Kyoto Heat Wheel Brings Cooling Savings
One of the most significant elements of the new design involves the cooling infrastructure, which has been shifted from the roof to the rear of the building. By adopting the Kyoto Cooling heat wheel (also known as a rotary heat exchanger), Compass has been able to gain the flexibility to expand power and cooling capacity, which was previously limited by roof space. It also improves the energy efficiency of the building, a key consideration for cloud-scale players.
The heat wheel uses indirect evaporative cooling, which eliminates the need for chillers in most operating conditions, but offers advantages over direct fresh air cooling, eliminating risk from contamination and humidity. Crosby expects the use of heat wheels will reduce the Power Usage Effectiveness (PUE) of Compass facilities from 1.25 to 1.1
“It’s significant to drop nearly 0.2 on a PUE,” said Crosby. “That goes through to the bottom line. It’s not reliant on a perfect outside air environment, or impacted by humidity. Most of the solutions out there are very dependent on geography.”
Crosby says the new design, combined with existing efficiencies in the company’s lean construction process, will allow Compass to offer a product that can compete with existing wholesale data center providers.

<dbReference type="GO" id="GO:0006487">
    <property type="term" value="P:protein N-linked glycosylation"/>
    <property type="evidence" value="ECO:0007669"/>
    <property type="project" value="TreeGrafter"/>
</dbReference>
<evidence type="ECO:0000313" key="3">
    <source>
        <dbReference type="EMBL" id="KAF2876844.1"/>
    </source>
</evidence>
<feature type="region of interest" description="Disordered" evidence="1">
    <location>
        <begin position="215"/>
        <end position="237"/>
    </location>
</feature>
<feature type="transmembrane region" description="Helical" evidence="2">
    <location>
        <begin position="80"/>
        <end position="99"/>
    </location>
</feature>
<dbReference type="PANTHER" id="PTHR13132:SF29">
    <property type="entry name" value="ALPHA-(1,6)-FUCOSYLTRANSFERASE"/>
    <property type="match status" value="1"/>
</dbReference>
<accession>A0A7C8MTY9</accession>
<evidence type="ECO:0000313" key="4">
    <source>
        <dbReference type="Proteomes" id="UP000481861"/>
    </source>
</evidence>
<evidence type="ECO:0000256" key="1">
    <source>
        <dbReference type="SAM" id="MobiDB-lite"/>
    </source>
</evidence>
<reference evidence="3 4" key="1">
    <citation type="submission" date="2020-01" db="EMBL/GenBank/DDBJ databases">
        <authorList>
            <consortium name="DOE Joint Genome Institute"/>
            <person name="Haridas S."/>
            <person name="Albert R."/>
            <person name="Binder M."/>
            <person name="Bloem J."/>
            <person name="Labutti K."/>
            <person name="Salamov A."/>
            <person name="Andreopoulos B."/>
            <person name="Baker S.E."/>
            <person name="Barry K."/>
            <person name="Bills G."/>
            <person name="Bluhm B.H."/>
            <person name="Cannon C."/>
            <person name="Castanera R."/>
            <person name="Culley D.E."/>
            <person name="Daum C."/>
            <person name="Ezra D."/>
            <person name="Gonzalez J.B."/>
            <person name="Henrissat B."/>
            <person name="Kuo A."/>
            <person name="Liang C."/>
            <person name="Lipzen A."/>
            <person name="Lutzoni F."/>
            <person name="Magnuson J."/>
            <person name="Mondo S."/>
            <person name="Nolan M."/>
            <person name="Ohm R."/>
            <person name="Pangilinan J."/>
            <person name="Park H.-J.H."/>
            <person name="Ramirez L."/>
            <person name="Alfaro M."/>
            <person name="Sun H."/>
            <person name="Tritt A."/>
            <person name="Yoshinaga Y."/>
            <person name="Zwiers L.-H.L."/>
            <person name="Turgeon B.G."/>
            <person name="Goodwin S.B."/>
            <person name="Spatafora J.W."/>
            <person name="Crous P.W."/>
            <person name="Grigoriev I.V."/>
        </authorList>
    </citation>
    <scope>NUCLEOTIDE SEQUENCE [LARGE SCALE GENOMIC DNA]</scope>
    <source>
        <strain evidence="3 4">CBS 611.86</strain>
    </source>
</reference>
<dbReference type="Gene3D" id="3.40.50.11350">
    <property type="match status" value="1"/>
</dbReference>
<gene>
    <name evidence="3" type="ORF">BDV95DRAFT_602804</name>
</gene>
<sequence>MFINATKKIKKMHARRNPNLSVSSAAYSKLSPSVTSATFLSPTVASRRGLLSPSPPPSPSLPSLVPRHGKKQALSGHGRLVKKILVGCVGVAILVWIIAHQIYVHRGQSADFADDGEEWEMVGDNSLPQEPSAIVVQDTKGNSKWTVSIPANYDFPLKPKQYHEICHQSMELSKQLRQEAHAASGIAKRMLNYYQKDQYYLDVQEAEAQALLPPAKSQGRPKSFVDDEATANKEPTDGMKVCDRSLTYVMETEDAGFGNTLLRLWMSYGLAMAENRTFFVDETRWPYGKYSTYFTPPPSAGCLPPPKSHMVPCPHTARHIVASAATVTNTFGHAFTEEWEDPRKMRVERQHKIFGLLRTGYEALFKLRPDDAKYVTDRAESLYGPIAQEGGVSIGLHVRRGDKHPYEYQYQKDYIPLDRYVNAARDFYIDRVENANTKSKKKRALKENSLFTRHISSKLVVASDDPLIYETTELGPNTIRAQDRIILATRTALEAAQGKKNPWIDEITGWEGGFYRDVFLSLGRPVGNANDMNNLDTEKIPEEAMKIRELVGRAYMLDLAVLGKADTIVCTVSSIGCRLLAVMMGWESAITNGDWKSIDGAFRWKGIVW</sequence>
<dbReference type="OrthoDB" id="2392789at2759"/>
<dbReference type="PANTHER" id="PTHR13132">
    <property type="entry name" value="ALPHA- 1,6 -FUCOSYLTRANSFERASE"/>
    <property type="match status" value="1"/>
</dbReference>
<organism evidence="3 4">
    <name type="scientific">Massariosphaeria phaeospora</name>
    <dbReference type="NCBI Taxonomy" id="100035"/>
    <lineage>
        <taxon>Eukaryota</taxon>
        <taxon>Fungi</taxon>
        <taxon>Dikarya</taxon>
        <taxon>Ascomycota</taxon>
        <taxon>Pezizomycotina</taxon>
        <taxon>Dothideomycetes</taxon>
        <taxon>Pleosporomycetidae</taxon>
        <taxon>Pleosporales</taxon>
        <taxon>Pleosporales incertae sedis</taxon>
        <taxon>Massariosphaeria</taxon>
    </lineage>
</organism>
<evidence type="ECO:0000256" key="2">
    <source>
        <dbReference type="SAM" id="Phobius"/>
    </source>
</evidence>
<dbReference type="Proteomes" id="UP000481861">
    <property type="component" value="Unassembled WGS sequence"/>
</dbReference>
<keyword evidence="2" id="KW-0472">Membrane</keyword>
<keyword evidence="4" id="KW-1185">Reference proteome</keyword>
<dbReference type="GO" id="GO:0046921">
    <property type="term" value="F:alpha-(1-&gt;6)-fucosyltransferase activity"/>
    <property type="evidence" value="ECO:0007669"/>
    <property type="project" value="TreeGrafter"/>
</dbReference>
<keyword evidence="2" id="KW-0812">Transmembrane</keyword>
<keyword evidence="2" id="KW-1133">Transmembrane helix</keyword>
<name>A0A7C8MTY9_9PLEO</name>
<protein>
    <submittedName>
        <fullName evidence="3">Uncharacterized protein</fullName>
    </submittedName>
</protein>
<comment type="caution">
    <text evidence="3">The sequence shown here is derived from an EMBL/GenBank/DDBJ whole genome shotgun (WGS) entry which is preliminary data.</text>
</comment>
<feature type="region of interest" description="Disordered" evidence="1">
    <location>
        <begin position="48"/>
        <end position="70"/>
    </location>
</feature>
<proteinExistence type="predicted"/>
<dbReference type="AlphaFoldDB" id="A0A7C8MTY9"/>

“This new suite of capabilities and pricing is a game changer for data center customers,” he said. “In the past, wholesale space was cheaper, but it came with a lot of tradeoffs. Unlike the big mega-facilities, these guys will be getting everything fully dedicated. You can mix and match 1.2 megawatt load groups with how much cooling you want, and every load group can be 2N if needed.”
The sizing options range from the initial 1.2 megawatts in a 10,000 square foot data hall up to 3.6 megawatts in a slightly larger 16,000 square foot data hall. Each facility includes a data hall, a support area including a secure lobby and access control, and an equipment yard featuring a pre-fab power room and cooling units. Each data center will be built on its own parcel of land, offering customers the ability to either lease or purchase the facility. In addition, every data center can be branded with the tenant’s logo and color scheme.
New Market Entry for Cloud Players?
What about scale? This is an important consideration, as hyperscale customers can do deals in 6 to 10 megawatt “super wholesale” chunks with providers like DuPont Fabros and Digital Realty. Crosby says a data center campus using the new Compass design can allow a phased expansion that accommodates up to 12 megawatts in five buildings on a 12-acre campus. Each building would have its own dedicated infrastructure (allowing them to operate each building as a failure domain).
“They could use Compass as a quick way to enter a market,” said Crosby. “If they like, we can build it and they can run the facility themselves.”
“Compass continues to alter the traditional economics for data centers by making dedicated facilities cost-competitive with wholesale solutions in multi-tenant facilities,” said Crosby. “Now you don’t need to settle for the disadvantages of wholesale space just to save on data center costs in even the largest markets. You can get an all-included, high-end, dedicated facility that is certified and highly-personalizable for the same price.”
Compass says it offers more than 75 ways to personalize a customer’s security systems, rack layouts, power distribution and branding. “That level of customization is something we really pride ourselves on,” said Crosby.